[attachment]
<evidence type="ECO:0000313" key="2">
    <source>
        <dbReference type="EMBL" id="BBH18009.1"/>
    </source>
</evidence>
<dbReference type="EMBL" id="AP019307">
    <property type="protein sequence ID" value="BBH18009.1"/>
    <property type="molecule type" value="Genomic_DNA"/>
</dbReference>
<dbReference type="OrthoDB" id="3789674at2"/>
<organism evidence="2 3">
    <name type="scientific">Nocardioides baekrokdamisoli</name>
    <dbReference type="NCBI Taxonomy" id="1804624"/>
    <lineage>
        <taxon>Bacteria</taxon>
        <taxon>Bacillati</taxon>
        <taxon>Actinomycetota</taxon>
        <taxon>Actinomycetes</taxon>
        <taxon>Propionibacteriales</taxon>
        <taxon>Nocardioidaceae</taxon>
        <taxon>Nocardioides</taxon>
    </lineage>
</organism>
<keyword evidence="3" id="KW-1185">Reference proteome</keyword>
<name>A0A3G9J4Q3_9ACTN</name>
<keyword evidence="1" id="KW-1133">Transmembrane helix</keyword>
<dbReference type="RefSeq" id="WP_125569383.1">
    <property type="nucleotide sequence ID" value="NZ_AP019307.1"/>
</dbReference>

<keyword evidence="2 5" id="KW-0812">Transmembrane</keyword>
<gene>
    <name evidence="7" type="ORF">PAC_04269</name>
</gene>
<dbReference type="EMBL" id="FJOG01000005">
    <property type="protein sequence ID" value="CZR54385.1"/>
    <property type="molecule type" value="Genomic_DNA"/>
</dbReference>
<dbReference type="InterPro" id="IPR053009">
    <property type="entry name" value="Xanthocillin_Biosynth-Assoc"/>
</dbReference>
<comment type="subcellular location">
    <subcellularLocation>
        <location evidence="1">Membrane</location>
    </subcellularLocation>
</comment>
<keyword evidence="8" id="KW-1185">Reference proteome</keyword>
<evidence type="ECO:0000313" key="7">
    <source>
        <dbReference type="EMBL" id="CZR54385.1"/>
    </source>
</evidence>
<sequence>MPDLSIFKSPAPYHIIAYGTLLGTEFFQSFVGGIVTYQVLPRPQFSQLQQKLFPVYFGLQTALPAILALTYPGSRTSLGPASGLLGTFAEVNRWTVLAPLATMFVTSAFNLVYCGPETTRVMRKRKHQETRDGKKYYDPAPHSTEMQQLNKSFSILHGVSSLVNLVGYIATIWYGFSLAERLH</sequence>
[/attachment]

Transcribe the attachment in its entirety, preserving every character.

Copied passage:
<evidence type="ECO:0000313" key="2">
    <source>
        <dbReference type="EMBL" id="BBH18009.1"/>
    </source>
</evidence>
<dbReference type="EMBL" id="AP019307">
    <property type="protein sequence ID" value="BBH18009.1"/>
    <property type="molecule type" value="Genomic_DNA"/>
</dbReference>
<dbReference type="OrthoDB" id="3789674at2"/>
<organism evidence="2 3">
    <name type="scientific">Nocardioides baekrokdamisoli</name>
    <dbReference type="NCBI Taxonomy" id="1804624"/>
    <lineage>
        <taxon>Bacteria</taxon>
        <taxon>Bacillati</taxon>
        <taxon>Actinomycetota</taxon>
        <taxon>Actinomycetes</taxon>
        <taxon>Propionibacteriales</taxon>
        <taxon>Nocardioidaceae</taxon>
        <taxon>Nocardioides</taxon>
    </lineage>
</organism>
<keyword evidence="3" id="KW-1185">Reference proteome</keyword>
<name>A0A3G9J4Q3_9ACTN</name>
<keyword evidence="1" id="KW-1133">Transmembrane helix</keyword>
<dbReference type="RefSeq" id="WP_125569383.1">
    <property type="nucleotide sequence ID" value="NZ_AP019307.1"/>
</dbReference>

<keyword evidence="2 5" id="KW-0812">Transmembrane</keyword>
<gene>
    <name evidence="7" type="ORF">PAC_04269</name>
</gene>
<dbReference type="EMBL" id="FJOG01000005">
    <property type="protein sequence ID" value="CZR54385.1"/>
    <property type="molecule type" value="Genomic_DNA"/>
</dbReference>
<dbReference type="InterPro" id="IPR053009">
    <property type="entry name" value="Xanthocillin_Biosynth-Assoc"/>
</dbReference>
<comment type="subcellular location">
    <subcellularLocation>
        <location evidence="1">Membrane</location>
    </subcellularLocation>
</comment>
<keyword evidence="8" id="KW-1185">Reference proteome</keyword>
<evidence type="ECO:0000313" key="7">
    <source>
        <dbReference type="EMBL" id="CZR54385.1"/>
    </source>
</evidence>
<sequence>MPDLSIFKSPAPYHIIAYGTLLGTEFFQSFVGGIVTYQVLPRPQFSQLQQKLFPVYFGLQTALPAILALTYPGSRTSLGPASGLLGTFAEVNRWTVLAPLATMFVTSAFNLVYCGPETTRVMRKRKHQETRDGKKYYDPAPHSTEMQQLNKSFSILHGVSSLVNLVGYIATIWYGFSLAERLH</sequence>